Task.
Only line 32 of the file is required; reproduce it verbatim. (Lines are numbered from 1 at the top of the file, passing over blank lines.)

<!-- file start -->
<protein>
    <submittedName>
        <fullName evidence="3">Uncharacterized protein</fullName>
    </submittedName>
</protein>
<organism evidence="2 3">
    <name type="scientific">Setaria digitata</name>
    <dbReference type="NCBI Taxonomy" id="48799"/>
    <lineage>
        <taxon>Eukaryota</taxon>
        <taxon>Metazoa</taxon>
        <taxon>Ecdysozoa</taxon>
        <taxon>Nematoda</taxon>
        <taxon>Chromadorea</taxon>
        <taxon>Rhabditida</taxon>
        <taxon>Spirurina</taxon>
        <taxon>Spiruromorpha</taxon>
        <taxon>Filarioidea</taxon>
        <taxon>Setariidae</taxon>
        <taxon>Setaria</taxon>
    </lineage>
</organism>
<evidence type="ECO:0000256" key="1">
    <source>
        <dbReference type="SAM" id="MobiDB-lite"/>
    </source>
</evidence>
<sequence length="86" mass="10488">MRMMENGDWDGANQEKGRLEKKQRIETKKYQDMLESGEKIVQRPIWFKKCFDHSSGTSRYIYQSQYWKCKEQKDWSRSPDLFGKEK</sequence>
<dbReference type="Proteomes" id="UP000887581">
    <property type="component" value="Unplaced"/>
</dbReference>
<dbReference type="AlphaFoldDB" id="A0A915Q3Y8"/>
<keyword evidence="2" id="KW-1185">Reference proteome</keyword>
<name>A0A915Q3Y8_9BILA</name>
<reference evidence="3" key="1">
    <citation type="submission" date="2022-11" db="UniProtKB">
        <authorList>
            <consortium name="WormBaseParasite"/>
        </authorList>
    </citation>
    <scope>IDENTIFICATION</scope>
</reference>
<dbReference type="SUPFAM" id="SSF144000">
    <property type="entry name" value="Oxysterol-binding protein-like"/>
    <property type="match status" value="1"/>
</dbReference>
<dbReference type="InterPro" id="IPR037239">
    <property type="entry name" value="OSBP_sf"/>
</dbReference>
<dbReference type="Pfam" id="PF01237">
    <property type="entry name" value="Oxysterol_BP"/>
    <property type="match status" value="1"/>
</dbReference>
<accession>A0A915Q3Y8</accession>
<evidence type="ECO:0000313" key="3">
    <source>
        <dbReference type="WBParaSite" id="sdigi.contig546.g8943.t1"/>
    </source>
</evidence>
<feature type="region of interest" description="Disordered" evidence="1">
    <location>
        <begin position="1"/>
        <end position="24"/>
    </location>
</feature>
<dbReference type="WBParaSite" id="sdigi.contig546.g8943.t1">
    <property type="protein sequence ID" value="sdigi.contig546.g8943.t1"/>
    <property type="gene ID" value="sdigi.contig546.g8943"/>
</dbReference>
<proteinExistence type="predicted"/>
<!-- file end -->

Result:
<dbReference type="AlphaFoldDB" id="A0A915Q3Y8"/>